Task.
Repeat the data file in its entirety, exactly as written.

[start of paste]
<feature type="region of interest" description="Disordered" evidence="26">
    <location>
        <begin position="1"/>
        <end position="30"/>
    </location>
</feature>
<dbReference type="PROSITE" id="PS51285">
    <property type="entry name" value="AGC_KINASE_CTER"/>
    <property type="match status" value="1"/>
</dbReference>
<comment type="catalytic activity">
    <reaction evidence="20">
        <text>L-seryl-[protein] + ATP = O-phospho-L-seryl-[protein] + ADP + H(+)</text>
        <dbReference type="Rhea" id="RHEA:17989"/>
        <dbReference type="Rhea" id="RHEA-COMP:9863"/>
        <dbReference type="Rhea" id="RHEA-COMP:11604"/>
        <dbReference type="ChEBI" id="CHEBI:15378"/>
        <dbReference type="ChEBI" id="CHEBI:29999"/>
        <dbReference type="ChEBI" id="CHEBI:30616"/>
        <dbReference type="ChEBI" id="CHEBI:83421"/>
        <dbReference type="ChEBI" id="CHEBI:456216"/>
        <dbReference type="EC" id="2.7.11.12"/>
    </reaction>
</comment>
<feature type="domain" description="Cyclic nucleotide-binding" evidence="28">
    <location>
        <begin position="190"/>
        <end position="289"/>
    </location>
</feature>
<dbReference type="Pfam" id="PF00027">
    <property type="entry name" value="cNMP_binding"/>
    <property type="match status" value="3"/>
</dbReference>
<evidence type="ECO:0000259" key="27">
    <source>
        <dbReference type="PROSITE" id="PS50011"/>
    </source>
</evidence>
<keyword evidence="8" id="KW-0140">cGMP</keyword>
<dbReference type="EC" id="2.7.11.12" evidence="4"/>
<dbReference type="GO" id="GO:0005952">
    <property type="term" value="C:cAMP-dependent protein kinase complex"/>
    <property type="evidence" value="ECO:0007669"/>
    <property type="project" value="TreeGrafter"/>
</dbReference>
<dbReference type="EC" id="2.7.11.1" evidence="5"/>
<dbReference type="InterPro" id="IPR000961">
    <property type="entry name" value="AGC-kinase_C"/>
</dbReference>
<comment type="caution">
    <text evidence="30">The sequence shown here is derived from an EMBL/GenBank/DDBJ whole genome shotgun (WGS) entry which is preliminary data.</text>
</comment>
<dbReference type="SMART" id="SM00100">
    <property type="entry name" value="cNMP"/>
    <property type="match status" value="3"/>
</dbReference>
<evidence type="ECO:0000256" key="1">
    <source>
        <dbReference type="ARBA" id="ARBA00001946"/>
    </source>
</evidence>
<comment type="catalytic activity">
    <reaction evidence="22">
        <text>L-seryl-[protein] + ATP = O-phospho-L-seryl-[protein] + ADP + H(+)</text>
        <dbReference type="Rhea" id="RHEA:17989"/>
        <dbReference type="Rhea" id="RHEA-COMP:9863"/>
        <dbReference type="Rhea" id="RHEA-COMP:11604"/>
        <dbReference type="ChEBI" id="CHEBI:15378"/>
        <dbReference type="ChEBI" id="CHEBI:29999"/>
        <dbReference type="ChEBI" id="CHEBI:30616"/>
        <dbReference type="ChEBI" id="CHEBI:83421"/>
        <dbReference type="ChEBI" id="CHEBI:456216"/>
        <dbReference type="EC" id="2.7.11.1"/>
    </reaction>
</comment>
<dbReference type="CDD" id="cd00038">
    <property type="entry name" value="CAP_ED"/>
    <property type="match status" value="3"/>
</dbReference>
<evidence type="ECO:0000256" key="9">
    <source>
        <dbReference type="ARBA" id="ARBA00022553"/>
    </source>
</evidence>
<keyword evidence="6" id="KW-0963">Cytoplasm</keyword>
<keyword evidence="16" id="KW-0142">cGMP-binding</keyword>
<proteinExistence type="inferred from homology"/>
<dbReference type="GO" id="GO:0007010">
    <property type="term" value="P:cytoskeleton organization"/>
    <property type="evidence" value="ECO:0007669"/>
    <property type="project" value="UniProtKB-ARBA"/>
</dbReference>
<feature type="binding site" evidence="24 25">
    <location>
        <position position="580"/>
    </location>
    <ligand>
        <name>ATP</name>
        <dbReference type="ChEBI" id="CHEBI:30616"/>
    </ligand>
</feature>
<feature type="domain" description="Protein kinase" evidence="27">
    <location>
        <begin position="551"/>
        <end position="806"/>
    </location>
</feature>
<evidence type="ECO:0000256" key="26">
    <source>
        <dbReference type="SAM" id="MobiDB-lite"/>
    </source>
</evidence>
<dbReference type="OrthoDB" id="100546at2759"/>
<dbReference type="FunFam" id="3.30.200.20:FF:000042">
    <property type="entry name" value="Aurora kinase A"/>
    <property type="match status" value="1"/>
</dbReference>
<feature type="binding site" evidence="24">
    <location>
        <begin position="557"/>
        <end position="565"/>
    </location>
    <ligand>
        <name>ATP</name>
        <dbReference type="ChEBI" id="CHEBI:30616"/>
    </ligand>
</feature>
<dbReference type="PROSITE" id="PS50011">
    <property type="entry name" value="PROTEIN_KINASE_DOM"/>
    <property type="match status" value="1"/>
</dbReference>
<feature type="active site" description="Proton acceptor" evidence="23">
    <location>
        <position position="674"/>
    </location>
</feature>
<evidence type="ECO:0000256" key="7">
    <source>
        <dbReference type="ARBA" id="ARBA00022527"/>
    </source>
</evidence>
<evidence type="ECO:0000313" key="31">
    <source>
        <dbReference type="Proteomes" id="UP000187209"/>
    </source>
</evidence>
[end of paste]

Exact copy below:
<feature type="region of interest" description="Disordered" evidence="26">
    <location>
        <begin position="1"/>
        <end position="30"/>
    </location>
</feature>
<dbReference type="PROSITE" id="PS51285">
    <property type="entry name" value="AGC_KINASE_CTER"/>
    <property type="match status" value="1"/>
</dbReference>
<comment type="catalytic activity">
    <reaction evidence="20">
        <text>L-seryl-[protein] + ATP = O-phospho-L-seryl-[protein] + ADP + H(+)</text>
        <dbReference type="Rhea" id="RHEA:17989"/>
        <dbReference type="Rhea" id="RHEA-COMP:9863"/>
        <dbReference type="Rhea" id="RHEA-COMP:11604"/>
        <dbReference type="ChEBI" id="CHEBI:15378"/>
        <dbReference type="ChEBI" id="CHEBI:29999"/>
        <dbReference type="ChEBI" id="CHEBI:30616"/>
        <dbReference type="ChEBI" id="CHEBI:83421"/>
        <dbReference type="ChEBI" id="CHEBI:456216"/>
        <dbReference type="EC" id="2.7.11.12"/>
    </reaction>
</comment>
<feature type="domain" description="Cyclic nucleotide-binding" evidence="28">
    <location>
        <begin position="190"/>
        <end position="289"/>
    </location>
</feature>
<dbReference type="Pfam" id="PF00027">
    <property type="entry name" value="cNMP_binding"/>
    <property type="match status" value="3"/>
</dbReference>
<evidence type="ECO:0000259" key="27">
    <source>
        <dbReference type="PROSITE" id="PS50011"/>
    </source>
</evidence>
<keyword evidence="8" id="KW-0140">cGMP</keyword>
<dbReference type="EC" id="2.7.11.12" evidence="4"/>
<dbReference type="GO" id="GO:0005952">
    <property type="term" value="C:cAMP-dependent protein kinase complex"/>
    <property type="evidence" value="ECO:0007669"/>
    <property type="project" value="TreeGrafter"/>
</dbReference>
<dbReference type="EC" id="2.7.11.1" evidence="5"/>
<dbReference type="InterPro" id="IPR000961">
    <property type="entry name" value="AGC-kinase_C"/>
</dbReference>
<comment type="caution">
    <text evidence="30">The sequence shown here is derived from an EMBL/GenBank/DDBJ whole genome shotgun (WGS) entry which is preliminary data.</text>
</comment>
<dbReference type="SMART" id="SM00100">
    <property type="entry name" value="cNMP"/>
    <property type="match status" value="3"/>
</dbReference>
<evidence type="ECO:0000256" key="1">
    <source>
        <dbReference type="ARBA" id="ARBA00001946"/>
    </source>
</evidence>
<comment type="catalytic activity">
    <reaction evidence="22">
        <text>L-seryl-[protein] + ATP = O-phospho-L-seryl-[protein] + ADP + H(+)</text>
        <dbReference type="Rhea" id="RHEA:17989"/>
        <dbReference type="Rhea" id="RHEA-COMP:9863"/>
        <dbReference type="Rhea" id="RHEA-COMP:11604"/>
        <dbReference type="ChEBI" id="CHEBI:15378"/>
        <dbReference type="ChEBI" id="CHEBI:29999"/>
        <dbReference type="ChEBI" id="CHEBI:30616"/>
        <dbReference type="ChEBI" id="CHEBI:83421"/>
        <dbReference type="ChEBI" id="CHEBI:456216"/>
        <dbReference type="EC" id="2.7.11.1"/>
    </reaction>
</comment>
<dbReference type="CDD" id="cd00038">
    <property type="entry name" value="CAP_ED"/>
    <property type="match status" value="3"/>
</dbReference>
<evidence type="ECO:0000256" key="9">
    <source>
        <dbReference type="ARBA" id="ARBA00022553"/>
    </source>
</evidence>
<keyword evidence="6" id="KW-0963">Cytoplasm</keyword>
<keyword evidence="16" id="KW-0142">cGMP-binding</keyword>
<proteinExistence type="inferred from homology"/>
<dbReference type="GO" id="GO:0007010">
    <property type="term" value="P:cytoskeleton organization"/>
    <property type="evidence" value="ECO:0007669"/>
    <property type="project" value="UniProtKB-ARBA"/>
</dbReference>
<feature type="binding site" evidence="24 25">
    <location>
        <position position="580"/>
    </location>
    <ligand>
        <name>ATP</name>
        <dbReference type="ChEBI" id="CHEBI:30616"/>
    </ligand>
</feature>
<feature type="domain" description="Protein kinase" evidence="27">
    <location>
        <begin position="551"/>
        <end position="806"/>
    </location>
</feature>
<evidence type="ECO:0000256" key="26">
    <source>
        <dbReference type="SAM" id="MobiDB-lite"/>
    </source>
</evidence>
<dbReference type="OrthoDB" id="100546at2759"/>
<dbReference type="FunFam" id="3.30.200.20:FF:000042">
    <property type="entry name" value="Aurora kinase A"/>
    <property type="match status" value="1"/>
</dbReference>
<feature type="binding site" evidence="24">
    <location>
        <begin position="557"/>
        <end position="565"/>
    </location>
    <ligand>
        <name>ATP</name>
        <dbReference type="ChEBI" id="CHEBI:30616"/>
    </ligand>
</feature>
<dbReference type="PROSITE" id="PS50011">
    <property type="entry name" value="PROTEIN_KINASE_DOM"/>
    <property type="match status" value="1"/>
</dbReference>
<feature type="active site" description="Proton acceptor" evidence="23">
    <location>
        <position position="674"/>
    </location>
</feature>
<evidence type="ECO:0000256" key="7">
    <source>
        <dbReference type="ARBA" id="ARBA00022527"/>
    </source>
</evidence>
<evidence type="ECO:0000313" key="31">
    <source>
        <dbReference type="Proteomes" id="UP000187209"/>
    </source>
</evidence>